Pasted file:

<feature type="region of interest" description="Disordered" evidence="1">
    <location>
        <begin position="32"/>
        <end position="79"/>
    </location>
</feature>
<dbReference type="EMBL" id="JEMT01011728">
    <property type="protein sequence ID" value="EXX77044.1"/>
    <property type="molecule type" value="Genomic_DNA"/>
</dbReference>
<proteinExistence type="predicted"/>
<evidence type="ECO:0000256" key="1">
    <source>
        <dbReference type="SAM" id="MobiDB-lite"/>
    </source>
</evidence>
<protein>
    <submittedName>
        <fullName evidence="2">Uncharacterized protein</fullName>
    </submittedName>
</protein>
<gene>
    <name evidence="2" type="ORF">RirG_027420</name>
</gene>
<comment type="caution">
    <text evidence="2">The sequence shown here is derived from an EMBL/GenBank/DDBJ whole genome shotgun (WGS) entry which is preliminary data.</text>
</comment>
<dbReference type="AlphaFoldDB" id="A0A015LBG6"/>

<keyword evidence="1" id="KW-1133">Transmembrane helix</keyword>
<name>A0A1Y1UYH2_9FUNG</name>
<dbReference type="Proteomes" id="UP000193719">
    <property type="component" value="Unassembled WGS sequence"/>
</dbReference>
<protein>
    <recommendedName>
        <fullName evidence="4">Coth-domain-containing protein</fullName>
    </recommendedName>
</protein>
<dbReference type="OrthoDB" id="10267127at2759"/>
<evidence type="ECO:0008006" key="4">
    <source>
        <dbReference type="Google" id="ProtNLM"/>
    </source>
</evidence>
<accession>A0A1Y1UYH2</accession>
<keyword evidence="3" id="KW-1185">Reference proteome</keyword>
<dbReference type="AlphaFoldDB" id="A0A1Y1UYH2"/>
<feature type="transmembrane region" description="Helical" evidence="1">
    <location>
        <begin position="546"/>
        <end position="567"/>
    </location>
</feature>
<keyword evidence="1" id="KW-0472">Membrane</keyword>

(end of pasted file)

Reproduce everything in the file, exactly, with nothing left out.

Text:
<feature type="region of interest" description="Disordered" evidence="1">
    <location>
        <begin position="32"/>
        <end position="79"/>
    </location>
</feature>
<dbReference type="EMBL" id="JEMT01011728">
    <property type="protein sequence ID" value="EXX77044.1"/>
    <property type="molecule type" value="Genomic_DNA"/>
</dbReference>
<proteinExistence type="predicted"/>
<evidence type="ECO:0000256" key="1">
    <source>
        <dbReference type="SAM" id="MobiDB-lite"/>
    </source>
</evidence>
<protein>
    <submittedName>
        <fullName evidence="2">Uncharacterized protein</fullName>
    </submittedName>
</protein>
<gene>
    <name evidence="2" type="ORF">RirG_027420</name>
</gene>
<comment type="caution">
    <text evidence="2">The sequence shown here is derived from an EMBL/GenBank/DDBJ whole genome shotgun (WGS) entry which is preliminary data.</text>
</comment>
<dbReference type="AlphaFoldDB" id="A0A015LBG6"/>

<keyword evidence="1" id="KW-1133">Transmembrane helix</keyword>
<name>A0A1Y1UYH2_9FUNG</name>
<dbReference type="Proteomes" id="UP000193719">
    <property type="component" value="Unassembled WGS sequence"/>
</dbReference>
<protein>
    <recommendedName>
        <fullName evidence="4">Coth-domain-containing protein</fullName>
    </recommendedName>
</protein>
<dbReference type="OrthoDB" id="10267127at2759"/>
<evidence type="ECO:0008006" key="4">
    <source>
        <dbReference type="Google" id="ProtNLM"/>
    </source>
</evidence>
<accession>A0A1Y1UYH2</accession>
<keyword evidence="3" id="KW-1185">Reference proteome</keyword>
<dbReference type="AlphaFoldDB" id="A0A1Y1UYH2"/>
<feature type="transmembrane region" description="Helical" evidence="1">
    <location>
        <begin position="546"/>
        <end position="567"/>
    </location>
</feature>
<keyword evidence="1" id="KW-0472">Membrane</keyword>